Jezebel in Thyatira: Join Our Sunday School Class to Learn the Deep Teachings of Satan!

Today in my Sunday school class we continued our study of Revelation. In looking at the message for the church in Thyatira, we considered the figure of Jezebel, and why the author of Revelation might have labeled a certain prophetess in that church by the name of the famous/infamous Phoenician princess by that name, whose story is told in 1-2 Kings.

Revelation had previously connected the teaching in another church with Balaam. In both cases, the name of a hated and maligned figure from the Hebrew Bible is applied to an opponent. In both instances, the accusation centers on the eating of food sacrificed to idols and sexual immorality. It is possible that the latter is meant metaphorically, in keeping with the long prophetic tradition of comparing the worship of other gods with adultery.

The prophetess who is nicknamed Jezebel is also associated with teachings described as the “deep things of Satan.”

In class, I mentioned that, no matter how liberal a teacher in a church or a congregation might be, it is unlikely that anyone would have been bringing idols into the church and offering animal sacrifice to them, or that there would be a Sunday school class with a sign on the door saying “Today’s lesson: the Deep Teachings of Satan.”

Most likely, these are polemical charactizations by someone who disagrees with them – like the characterization of the opponents in the Dead Sea Scrolls as “sons of Beliar” or in the Gospel of John as “of your father the Devil.” Whatever “Jezebel” was teaching, it must have been something that could genuinely be considered a legitimate form of Christianity by a significant number of Christians.

If we ask how she and those who supported her might have characterized themselves, perhaps it was rather like Paul does in 1 Corinthians, emphasizing that the mature can grasp that an idol is nothing, and that there is no harm in eating any food for which thanks has been given to God. Perhaps it was a bit more like those because of whom Paul wrote in that letter, with whom he agreed in principle but whose disregard for the conscience of others troubled him.

When a religious minority navigates life in a context that is very different and perceived as hostile, such challenges inevitably arise. The worship of the gods was a matter not merely of an occasional observance in a temple, but also official and public activities, meals, and many other aspects of daily life.

Perhaps then as now there are some who would regard any acceptance of interaction with practices that are not Christian as “compromise” of a sort that was unacceptable. But it is thanks to those who were willing to risk “compromise” that Christianity survived and thrived, flourishing down to the present day.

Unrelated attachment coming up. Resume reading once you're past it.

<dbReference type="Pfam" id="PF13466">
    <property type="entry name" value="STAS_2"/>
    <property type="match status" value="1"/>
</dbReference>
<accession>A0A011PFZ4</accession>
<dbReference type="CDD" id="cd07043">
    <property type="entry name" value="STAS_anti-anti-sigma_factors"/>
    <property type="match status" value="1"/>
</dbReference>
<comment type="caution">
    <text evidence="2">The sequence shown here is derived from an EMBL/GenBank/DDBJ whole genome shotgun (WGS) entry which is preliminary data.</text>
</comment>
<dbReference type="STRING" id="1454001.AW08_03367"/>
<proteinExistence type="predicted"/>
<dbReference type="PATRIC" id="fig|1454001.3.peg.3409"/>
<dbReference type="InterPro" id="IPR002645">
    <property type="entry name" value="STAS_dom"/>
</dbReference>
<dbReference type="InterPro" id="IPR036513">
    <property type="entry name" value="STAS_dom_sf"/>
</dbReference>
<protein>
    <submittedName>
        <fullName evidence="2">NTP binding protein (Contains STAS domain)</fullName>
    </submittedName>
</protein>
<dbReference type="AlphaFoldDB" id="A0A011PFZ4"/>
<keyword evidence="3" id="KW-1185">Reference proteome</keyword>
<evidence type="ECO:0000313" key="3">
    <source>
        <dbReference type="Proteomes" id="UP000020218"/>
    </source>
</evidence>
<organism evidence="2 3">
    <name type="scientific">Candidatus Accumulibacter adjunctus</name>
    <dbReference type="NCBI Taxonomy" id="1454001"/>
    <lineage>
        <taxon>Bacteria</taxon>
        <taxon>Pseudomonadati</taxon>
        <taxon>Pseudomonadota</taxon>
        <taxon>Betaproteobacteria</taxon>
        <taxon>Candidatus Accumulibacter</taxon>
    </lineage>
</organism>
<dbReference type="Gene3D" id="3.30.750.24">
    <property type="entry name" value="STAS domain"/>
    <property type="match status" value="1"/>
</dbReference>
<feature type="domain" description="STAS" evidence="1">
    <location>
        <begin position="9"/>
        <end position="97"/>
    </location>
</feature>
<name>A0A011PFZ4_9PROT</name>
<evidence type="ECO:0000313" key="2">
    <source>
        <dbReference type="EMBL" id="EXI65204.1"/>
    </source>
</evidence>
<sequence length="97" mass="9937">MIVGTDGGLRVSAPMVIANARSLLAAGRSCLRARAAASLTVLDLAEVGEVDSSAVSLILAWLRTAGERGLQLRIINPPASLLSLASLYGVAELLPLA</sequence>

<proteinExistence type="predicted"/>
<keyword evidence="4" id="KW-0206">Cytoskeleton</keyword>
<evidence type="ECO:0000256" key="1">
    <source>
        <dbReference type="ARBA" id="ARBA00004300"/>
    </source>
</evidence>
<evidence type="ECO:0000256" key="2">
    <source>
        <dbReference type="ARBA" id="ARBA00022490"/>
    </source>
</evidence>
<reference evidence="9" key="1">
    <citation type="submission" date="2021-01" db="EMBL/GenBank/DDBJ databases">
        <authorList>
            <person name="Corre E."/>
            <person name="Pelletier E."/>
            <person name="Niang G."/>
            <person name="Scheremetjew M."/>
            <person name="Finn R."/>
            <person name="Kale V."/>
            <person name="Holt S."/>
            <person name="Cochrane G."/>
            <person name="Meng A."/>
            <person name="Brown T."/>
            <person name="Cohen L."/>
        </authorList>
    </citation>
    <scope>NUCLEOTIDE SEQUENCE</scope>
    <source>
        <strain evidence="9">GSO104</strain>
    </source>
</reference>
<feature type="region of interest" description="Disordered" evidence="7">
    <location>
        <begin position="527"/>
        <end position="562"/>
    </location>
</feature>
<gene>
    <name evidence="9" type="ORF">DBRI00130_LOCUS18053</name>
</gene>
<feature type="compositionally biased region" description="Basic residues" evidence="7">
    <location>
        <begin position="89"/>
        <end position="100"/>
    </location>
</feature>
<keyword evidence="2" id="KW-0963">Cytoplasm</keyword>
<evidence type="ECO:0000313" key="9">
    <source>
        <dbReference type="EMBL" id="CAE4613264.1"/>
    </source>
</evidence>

Fundamentalists need to consider the shocking possibility that the very fact that Christianity reached them, and the form that it took on its way to doing so, may owe more to those whom the author of Revelation characterized as idolaters and adulterers and proponents of the “deep teachings of Satan” than to the author of Revelation, whose own work was viewed with suspicion by significant numbers of Christians throughout most of the church’s history.


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  • Richard Fellows

    Have you ever noticed how much interest the NT shows in the significance of the names of prophets (Jesus, John the Baptist, Bar-Jesus/Elymas, Joseph-Barnabas…)? This is a phenomenon that has never been properly studied.

  • Michael Wilson

    James, thank you for the Lady Gaga refrence in your post, and also, do you get the impression that John of Patmos doesn’t like Pauline Christianity. I’ve even wondered if Balaam was a reference to Paul.

    • It’s possible. If we had a letter from Paul to Thyatira, we might have had confirming evidence and a good suspicion about the name of “Jezebel” too!

  • Gary

    I am curious, since I am being influenced by “Beyond Belief, the Secret Gospel of Thomas”, Elaine Pagels, (currently reading it)…Any possibility of Revelation having been written ~ 170 AD? A basis for the authorship of Revelation written in ~90AD is Irenaeus. But Irenaeus had an axe to grind against the Gospel of Thomas, and also “the three”, Montanus, Maximilla, and Priscilla, who might fit Irenaeus’s profile of a Jezebel. They were supposedly prophesying in Turkey. And Irenaeus was trying to prop up the Gospel of John at the expense of the Gospel of Thomas, and the Thomas Christians. “I am compelled…to know God’s gnosis. Priscilla claimed that Christ had appeared to her in female form”. I see a conspiracy here. I think Revelation was made to look like it was written before 70 AD, but was clearly written after. But how much after is rather unclear. Both motive and opportunity existed for a contemporary authorship during Irenaeus, maybe. But maybe that’s totally wrong.